An electrical fire, prompting a stampede at a Coptic church in Giza, Egypt, killed at least 41 people, including 18 children between 3 to 16 years old, during Mass on Sunday.
The fire broke out at 9 a.m. at the multi-story Abu Sifin church, when an air conditioning unit on the second floor experienced an electrical failure, Egypt’s Interior Ministry said, adding that most of the deaths and injuries among the 5,000 worshipers at the church were caused by smoke in the classrooms.
“People were gathering on the third and fourth floor, and we saw smoke coming from the second floor,” church attendee Yasir Munir told Reuters, stating that he and his daughter were on the ground floor at the time. “People rushed to go down the stairs and started falling on top of each other.”
“Then we heard a bang and sparks and fire coming out of the window,” he said.
In addition to the fatalities, dozens of people were injured in the incident. Egypt’s prosecutor general, Hamada el-Sawy, said he has ordered an investigation into the fire.
Egyptian President Abdel-Fattah el-Sisi extended his condolences to Pope Tawadros II of Alexandria, the head of the Coptic Orthodox Church, in a telephone call on Sunday. He also tweeted his condolences.
“I am closely following the development of the tragic accident … and I have asked all concerned government agencies and institutions to take all necessary measures and immediately deal with this accident and its effects and ensure all aspects of healthcare for the injured,” the president wrote. “I offer my sincere condolences to the families of the innocent victims who moved to the side of their Lord in one of the houses of worship.”
Egypt has experienced several multi-casualty fires in recent years. The Egyptian government has stated that it would compensate the families of those killed in the Abu Sifin blaze, with 100,000 Egyptian pounds (around $5,223), and those injured, with 20,000 Egyptian pounds (about $1,004).
According to The New York Times, “For decades, Christians in Egypt have complained that government restrictions on the construction, renovation and repair of churches have been part of a larger pattern of discrimination that has relegated them to second-class citizenship and left many of their houses of worship in disrepair.”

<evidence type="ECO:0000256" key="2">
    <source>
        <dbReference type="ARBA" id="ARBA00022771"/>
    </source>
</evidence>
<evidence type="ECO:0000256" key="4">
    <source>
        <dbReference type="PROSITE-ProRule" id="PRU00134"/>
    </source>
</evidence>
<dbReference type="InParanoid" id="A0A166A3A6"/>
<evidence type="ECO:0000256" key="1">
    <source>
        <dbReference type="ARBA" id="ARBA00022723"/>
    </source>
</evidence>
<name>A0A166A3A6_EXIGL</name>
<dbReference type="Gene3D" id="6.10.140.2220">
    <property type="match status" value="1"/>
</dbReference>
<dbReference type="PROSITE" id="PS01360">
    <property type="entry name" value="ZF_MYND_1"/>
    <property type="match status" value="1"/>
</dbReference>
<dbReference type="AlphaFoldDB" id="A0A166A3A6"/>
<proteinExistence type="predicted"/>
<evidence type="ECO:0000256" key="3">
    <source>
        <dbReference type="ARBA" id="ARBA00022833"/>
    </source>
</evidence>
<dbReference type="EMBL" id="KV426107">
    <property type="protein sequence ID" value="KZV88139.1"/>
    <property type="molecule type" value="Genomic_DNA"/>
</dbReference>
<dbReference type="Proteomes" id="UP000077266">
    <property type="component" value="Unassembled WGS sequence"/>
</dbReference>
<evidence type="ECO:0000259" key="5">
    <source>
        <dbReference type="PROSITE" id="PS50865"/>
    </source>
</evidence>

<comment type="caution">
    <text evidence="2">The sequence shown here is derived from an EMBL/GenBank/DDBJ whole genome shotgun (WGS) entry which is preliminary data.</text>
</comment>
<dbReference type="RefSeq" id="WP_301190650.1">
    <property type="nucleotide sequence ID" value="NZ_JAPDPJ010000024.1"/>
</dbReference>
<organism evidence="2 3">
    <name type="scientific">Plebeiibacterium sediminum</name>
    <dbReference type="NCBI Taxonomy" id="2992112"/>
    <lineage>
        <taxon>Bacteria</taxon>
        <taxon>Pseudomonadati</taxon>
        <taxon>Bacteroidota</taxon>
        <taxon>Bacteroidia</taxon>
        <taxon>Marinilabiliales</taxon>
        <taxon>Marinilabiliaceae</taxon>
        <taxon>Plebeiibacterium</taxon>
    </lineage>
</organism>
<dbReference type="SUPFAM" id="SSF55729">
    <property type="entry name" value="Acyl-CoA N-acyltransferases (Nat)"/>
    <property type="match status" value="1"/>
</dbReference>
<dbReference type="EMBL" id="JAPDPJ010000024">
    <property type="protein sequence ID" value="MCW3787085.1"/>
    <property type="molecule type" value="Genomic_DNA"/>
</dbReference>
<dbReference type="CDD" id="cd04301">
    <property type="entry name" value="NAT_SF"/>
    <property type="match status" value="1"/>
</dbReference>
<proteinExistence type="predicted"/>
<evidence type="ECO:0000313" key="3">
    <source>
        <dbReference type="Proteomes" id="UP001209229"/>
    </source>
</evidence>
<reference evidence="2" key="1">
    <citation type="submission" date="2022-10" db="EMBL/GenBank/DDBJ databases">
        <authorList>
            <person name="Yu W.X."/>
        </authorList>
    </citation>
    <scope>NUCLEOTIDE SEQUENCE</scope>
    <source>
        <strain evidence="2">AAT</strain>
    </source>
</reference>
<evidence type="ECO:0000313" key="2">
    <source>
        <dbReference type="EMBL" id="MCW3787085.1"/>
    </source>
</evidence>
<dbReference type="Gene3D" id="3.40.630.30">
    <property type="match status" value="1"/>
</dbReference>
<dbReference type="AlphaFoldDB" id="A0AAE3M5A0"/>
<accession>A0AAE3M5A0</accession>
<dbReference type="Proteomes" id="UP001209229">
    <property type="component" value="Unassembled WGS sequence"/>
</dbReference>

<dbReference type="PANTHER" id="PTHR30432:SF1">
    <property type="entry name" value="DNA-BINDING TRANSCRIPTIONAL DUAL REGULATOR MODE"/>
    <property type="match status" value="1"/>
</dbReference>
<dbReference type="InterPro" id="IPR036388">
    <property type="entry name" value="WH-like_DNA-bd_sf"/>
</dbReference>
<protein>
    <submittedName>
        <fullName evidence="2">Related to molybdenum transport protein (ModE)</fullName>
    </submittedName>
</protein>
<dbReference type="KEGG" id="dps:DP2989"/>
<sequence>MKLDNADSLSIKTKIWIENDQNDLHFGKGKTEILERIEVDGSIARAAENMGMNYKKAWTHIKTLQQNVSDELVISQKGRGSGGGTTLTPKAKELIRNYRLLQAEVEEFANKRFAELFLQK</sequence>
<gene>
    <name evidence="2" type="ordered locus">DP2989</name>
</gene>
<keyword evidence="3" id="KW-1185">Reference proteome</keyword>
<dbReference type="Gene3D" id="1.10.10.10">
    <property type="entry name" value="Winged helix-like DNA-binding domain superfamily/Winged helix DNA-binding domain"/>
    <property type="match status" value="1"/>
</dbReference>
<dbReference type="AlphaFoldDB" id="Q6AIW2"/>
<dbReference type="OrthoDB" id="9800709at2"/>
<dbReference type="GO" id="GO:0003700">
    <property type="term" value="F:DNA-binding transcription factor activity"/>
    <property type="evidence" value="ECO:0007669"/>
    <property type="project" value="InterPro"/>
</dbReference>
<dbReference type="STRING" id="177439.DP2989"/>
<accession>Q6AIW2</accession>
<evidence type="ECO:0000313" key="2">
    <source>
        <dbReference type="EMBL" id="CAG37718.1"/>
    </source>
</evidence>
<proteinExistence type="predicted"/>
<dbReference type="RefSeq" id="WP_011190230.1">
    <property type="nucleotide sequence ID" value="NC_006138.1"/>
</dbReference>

While the Egyptian government has begun to renovate archaeological Christian sites to draw international tourists to the country, Christians are unable to freely construct new buildings or even repair old ones.
“Permits have traditionally been issued by presidential decree,” the Times noted.
However, the building restrictions have not stopped Egyptian Christians from building new churches. The consequence, the Times writes, is that “thousands of churches, fearful of drawing attention to themselves, have built places of worship without official authorization, often ignoring fire-safety standards.”
The Abu Sifin church is one such building that was built without a permit and was licensed only some years later, said Egyptian local Seif Ibrahim, whose son participated in the rescue effort at the church.
For Christians, Egypt ranks number 20 among countries that are difficult and dangerous to live in as a Christian, according to Open Doors’ 2022 World Watch List. For the 10% Coptic minority in the predominantly Sunni Muslim country, the Abu Sifin tragedy follows other sorrows, “with persecution and discrimination spiking since the toppling of Hosni Mubarak’s regime in 2011,” CNN reported.
“While Egypt’s government speaks positively about the Christian community, the lack of serious law enforcement and the unwillingness of local authorities to protect Christians leave them vulnerable to all kinds of attacks,” Open Doors stated. “The dictatorial nature of the regime means Christians feel unable to speak out against these practices.”
Only a week ago, it was reported that a radical Islamist stabbed a Christian father and his son in the Omraniya district of Giza. The culprit, Ahmad Muhammad, reportedly shouted “Allahu Akbar” (“God is the greatest”) and “infidels” while attacking them.